Daily Methane Highest Mean 2015

(Daily mean and peak values provided by Sam Carana show how much of an outlier the April 25 spike is. Image source: Arctic News.)

And what we find, from looking at the graph, is that not only did peak values spike to an extraordinary high level in late April, but mean values also took a big jump — rising from 1807 ppb on January 10 to a peak of 1829 ppb on April 22nd. A 12 parts per billion bump in the entire global measure over a four month period (average annual rates of increase have been in the range of 7 parts per billion each year recently). A raging pace of increase 5 times faster than the annual trend.

It’s worth noting that daily peak and mean values do tend to swing back and forth quite vigorously. As an example, a peak mean value of 1839 ppb was recorded on September 7 of 2014. But, as noted above, these are extraordinarily abnormal high values for April. A quite unsettling methane spike at a very odd time of year and happening on dates and over locations that may suggest permafrost zone fire involvement.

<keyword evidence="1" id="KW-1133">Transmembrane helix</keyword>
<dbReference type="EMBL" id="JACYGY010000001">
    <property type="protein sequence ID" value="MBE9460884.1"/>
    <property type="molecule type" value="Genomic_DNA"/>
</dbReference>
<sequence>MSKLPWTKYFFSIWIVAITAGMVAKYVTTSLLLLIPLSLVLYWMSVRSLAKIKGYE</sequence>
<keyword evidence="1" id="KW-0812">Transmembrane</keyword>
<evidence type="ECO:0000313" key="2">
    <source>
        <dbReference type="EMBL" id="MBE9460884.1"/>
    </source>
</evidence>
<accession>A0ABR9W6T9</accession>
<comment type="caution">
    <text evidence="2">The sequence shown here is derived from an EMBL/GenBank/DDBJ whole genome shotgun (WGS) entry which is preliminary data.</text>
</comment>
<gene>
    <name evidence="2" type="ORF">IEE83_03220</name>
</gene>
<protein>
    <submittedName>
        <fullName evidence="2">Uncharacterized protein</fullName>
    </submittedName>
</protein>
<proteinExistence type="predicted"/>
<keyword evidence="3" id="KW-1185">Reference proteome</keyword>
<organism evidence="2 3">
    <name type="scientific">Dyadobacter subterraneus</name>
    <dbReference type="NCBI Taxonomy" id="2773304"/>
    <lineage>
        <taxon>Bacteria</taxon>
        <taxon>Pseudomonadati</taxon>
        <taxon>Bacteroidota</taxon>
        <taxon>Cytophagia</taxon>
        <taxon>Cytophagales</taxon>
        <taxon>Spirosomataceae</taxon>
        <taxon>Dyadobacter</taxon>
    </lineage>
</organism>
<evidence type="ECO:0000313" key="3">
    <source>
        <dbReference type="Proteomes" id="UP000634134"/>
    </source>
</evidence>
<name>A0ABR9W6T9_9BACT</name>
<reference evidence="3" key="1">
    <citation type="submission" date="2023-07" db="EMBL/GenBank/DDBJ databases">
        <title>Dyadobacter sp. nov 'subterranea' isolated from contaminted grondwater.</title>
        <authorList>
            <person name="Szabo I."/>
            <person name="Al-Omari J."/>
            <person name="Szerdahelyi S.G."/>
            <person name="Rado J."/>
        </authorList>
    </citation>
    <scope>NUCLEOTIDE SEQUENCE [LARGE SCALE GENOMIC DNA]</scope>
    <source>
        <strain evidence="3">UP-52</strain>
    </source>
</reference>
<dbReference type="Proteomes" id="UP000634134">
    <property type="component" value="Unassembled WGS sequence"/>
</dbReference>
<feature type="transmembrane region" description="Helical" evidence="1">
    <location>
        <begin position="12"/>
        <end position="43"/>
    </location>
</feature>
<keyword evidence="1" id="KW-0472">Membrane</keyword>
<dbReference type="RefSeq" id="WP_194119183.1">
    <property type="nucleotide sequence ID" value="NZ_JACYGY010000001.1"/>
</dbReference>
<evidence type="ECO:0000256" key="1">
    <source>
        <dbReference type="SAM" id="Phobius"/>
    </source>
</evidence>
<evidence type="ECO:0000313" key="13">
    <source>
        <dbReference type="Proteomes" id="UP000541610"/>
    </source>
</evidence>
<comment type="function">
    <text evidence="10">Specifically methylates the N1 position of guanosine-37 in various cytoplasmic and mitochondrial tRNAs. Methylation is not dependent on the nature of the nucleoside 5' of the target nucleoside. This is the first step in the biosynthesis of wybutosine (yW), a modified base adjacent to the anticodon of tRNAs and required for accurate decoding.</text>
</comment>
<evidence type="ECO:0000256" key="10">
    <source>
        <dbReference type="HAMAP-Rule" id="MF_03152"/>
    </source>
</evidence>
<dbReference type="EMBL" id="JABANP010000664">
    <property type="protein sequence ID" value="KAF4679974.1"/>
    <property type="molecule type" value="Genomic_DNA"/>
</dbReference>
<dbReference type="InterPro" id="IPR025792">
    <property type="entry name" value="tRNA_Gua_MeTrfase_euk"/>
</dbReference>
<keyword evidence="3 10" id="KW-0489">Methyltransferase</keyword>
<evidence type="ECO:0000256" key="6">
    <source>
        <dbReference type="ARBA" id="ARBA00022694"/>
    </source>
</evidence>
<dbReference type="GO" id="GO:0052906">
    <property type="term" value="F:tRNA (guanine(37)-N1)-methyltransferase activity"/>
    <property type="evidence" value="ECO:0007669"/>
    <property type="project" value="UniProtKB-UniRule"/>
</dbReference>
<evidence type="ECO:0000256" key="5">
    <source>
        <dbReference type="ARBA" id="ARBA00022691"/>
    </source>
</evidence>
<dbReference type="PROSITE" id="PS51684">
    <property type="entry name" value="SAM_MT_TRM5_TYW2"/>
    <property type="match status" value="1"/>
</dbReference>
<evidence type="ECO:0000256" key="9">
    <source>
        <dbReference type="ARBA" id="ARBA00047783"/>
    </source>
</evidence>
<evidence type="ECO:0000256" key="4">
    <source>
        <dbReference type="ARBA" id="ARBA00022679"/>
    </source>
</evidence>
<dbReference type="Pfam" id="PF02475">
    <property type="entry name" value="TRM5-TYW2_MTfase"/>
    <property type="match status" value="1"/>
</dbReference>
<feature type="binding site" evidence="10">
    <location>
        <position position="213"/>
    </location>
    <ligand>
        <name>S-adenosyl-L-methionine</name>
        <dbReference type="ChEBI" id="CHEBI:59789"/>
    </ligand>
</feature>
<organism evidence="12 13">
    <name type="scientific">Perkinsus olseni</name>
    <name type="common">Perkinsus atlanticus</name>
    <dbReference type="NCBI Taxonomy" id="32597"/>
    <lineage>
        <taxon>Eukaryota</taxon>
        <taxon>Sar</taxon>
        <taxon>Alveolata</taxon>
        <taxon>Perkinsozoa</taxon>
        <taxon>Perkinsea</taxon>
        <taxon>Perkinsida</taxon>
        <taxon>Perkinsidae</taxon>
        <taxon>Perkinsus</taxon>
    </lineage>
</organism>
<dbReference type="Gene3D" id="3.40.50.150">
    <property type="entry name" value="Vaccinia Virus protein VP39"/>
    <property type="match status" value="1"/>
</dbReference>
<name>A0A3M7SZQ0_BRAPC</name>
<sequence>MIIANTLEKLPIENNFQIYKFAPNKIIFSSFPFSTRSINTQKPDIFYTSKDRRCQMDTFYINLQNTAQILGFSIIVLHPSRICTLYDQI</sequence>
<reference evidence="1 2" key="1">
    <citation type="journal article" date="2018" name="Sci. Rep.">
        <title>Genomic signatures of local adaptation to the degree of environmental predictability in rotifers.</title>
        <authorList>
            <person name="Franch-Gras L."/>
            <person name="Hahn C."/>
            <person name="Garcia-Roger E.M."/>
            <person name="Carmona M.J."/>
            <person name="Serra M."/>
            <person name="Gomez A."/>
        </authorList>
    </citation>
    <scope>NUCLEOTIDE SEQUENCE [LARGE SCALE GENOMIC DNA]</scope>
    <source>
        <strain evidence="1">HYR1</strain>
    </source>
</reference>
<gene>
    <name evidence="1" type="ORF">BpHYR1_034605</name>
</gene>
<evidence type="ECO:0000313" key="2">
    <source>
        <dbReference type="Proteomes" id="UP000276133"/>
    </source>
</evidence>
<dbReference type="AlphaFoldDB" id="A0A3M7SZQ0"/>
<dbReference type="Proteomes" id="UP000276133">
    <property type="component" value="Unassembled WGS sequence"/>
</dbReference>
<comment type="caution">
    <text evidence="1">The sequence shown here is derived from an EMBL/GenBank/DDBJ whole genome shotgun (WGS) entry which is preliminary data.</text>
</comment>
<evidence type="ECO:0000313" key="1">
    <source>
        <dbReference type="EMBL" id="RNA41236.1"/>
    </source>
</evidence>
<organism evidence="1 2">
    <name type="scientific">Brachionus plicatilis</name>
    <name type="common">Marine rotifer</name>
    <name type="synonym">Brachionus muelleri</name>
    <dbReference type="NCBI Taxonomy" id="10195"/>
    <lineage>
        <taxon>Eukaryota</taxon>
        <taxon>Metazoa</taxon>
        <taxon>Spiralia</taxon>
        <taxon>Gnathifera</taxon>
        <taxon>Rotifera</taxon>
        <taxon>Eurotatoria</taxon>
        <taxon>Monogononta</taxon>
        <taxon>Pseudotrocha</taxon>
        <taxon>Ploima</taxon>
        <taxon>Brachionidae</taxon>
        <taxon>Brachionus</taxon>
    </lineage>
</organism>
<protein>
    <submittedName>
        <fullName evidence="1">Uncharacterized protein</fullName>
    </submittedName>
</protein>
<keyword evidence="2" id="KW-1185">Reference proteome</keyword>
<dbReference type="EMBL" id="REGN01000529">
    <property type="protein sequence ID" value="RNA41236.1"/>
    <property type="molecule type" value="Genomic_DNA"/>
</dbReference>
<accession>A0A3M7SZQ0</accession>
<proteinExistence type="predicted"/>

Conditions in Context

For context, methane is an extraordinarily powerful greenhouse gas with a global warming potential about 30-40 times that of CO2 over meaningful timescales. Global atmospheric averages for methane have jumped from around 725 parts per billion during the 18th Century to above 1820 parts per billion now. A major scientific controversy is now ongoing over the issue of how rapidly global carbon stores will respond to an extraordinary pace of human warming — with some observational specialists raising the possibility of a very large methane contribution from now activating carbon stores in the Arctic.



Methane Levels as High as 2845 Parts Per Billion

Climate Change’s ‘Waking Giant’ to Set off Rash of Volcanic Eruptions, Tsunamis, Earthquakes?

Calbuco Volcano 2

(Last week’s Calbuco eruption in Chile spews massive cloud of ash and sets off a fireworks display of volcanic lightning. Image source: IFLScience.)

If you look at the geological record of the end of the last ice age, there’s something that crops up that’s more than a little bit disturbing. The approximate 10,000 year period in which 4 degrees Celsius of warming took place was also punctuated by a rash of intense volcanic activity, earthquakes and tsunamis.